Statistics for Qualified Decisions

"You can't manage anything that you don't measure." That's a general principle valid in almost every area of life. It sounds obvious, but, in reality, we don't usually use or follow it. The reason is straightforward. Managers don't have enough information and statistics for making the proper decision. Instead, they use their experience, feeling, and intuition. While intuition shouldn't be overlooked, I am always happy if I can base my decisions on the analysis of reliable data.

I want to share with you my recent experience. Last week, I met one Director of Engineering of a luxury remote island resort. He just took over the management of the department and one of his first tasks to prepare the budget for the next fiscal year. You know, manning, operating expenses and more. One of the most significant unknown areas for him was manning of the engineering department. The resort is six years old, and the headcount of engineering in the last three years was the same.

He is a lucky guy because the resort implemented a very sophisticated maintenance management software since the beginning of the operation. The engineering staff uses the software properly, so all work orders were tracked in the software. He has involved me in helping him to analyze resort maintenance behavior and work orders history.

When you have structured data about maintenance, your answers are accurate

In the beginning, the new Director of Engineering and I couldn't find the reports we needed. Luckily, I was in a similar situation many times. Even if in the beginning, it might seem like a big mess of data, there is always a way to find what you want. That is, if there is a case structured database, the data includes the structure of your all property assets, and it is linked to proper work orders.

Here are two key indicators you can use to decide the best headcount for next year:

1. Monthly count of work orders - corrective maintenance and other departments requests

2. Monthly count of work orders - preventive maintenance

I used the same approach to help my friend. When we looked at the data in this way, it was quite easy to collect all the statistics from the last four years of operation and make a decision based not only on the most recent data but also on the trend it showed us.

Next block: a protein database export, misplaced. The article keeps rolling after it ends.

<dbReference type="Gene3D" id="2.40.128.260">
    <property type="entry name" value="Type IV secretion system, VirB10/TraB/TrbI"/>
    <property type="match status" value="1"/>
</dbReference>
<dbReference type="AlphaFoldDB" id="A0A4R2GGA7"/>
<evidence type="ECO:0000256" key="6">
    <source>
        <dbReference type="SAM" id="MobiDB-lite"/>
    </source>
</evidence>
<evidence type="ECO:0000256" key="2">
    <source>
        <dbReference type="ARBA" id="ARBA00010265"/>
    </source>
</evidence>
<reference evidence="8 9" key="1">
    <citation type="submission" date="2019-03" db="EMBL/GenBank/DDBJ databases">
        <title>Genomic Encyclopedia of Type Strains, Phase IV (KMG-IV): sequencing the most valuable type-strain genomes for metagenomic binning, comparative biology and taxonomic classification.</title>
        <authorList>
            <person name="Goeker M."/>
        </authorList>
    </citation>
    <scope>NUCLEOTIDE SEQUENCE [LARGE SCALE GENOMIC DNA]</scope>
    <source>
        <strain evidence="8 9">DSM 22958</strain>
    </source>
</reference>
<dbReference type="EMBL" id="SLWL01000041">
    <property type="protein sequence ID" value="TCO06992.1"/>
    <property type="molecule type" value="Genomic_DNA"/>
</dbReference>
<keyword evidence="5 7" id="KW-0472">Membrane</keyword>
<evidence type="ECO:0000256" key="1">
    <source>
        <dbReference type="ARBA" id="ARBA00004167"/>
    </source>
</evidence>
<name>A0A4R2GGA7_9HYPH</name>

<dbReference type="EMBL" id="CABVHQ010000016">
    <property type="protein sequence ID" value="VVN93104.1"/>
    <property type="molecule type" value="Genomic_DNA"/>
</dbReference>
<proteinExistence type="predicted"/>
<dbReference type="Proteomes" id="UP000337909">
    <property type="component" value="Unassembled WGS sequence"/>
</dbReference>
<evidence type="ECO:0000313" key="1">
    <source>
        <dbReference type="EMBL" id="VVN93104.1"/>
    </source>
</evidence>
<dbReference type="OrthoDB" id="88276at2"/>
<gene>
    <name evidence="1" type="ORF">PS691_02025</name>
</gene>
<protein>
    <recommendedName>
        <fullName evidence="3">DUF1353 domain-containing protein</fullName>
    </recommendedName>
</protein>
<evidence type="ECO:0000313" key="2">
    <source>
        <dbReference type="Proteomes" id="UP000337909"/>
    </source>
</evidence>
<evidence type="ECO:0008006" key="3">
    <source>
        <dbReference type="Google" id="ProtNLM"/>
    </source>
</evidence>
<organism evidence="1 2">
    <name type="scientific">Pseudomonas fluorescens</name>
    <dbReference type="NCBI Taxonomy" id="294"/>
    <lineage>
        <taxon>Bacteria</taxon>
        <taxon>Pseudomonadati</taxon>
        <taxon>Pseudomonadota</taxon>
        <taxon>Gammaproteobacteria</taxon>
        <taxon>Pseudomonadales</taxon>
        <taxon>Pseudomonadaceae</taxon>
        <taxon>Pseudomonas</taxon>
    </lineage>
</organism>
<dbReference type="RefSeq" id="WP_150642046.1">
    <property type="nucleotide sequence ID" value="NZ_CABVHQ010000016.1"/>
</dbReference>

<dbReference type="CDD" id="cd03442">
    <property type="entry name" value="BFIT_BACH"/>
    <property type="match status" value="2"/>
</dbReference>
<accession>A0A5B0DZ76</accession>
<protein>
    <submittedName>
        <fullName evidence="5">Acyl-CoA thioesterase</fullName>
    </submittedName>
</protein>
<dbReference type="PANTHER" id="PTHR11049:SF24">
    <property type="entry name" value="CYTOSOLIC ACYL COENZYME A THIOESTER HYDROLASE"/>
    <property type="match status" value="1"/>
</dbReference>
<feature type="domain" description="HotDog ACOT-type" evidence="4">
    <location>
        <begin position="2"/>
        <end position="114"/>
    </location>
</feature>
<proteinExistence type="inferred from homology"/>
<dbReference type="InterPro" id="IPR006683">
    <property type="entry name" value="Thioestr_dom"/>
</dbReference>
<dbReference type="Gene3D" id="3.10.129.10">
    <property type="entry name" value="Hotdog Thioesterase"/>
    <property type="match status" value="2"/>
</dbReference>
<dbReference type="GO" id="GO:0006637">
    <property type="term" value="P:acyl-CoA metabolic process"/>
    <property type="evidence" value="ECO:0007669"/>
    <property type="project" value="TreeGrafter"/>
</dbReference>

We analyzed the data and looked at summaries in three main areas:

Engineering sections work orders from history

Monthly count of work orders based on Engineering sections was crucial to assess if we needed to hire more staff or not. It took only a couple of minutes to find out that all sections of the Engineering department are dealing with a similar count of work orders all the time. The summary nicely showed us that the increase of the Engineering headcount isn't necessary, even as the resort is getting older.

Assets - Locality/Equipment

The second summary was split as per the assets of the property. It showed us again that the count of work orders on individual assets is almost the same all the time.

Requests type

The last summary split the work orders into three groups, based on their type.

- Guest-related requests

- Other department requests

- Internal Engineering department requests

The situation was the same as with the other summaries - in the past four years, there was no significant change.

Conclusion

General Manager, as well as the Director of Operations, was satisfied when my friend DoE brought the statistical summary on their meeting. The figures have shown precisely how to decide how many staff should the Engineering department have in the next year. For the last four years, the total number of work orders is almost the same every month, which means that the engineering team is appropriately set up for standard maintenance operation. The discussion was short, effective, and based on real data, and nobody doubted that the decision was the right one. 


WRITE ME A MESSAGE

Do you have any questions, remarks, or would you like me to help you with something? 
Send me a message!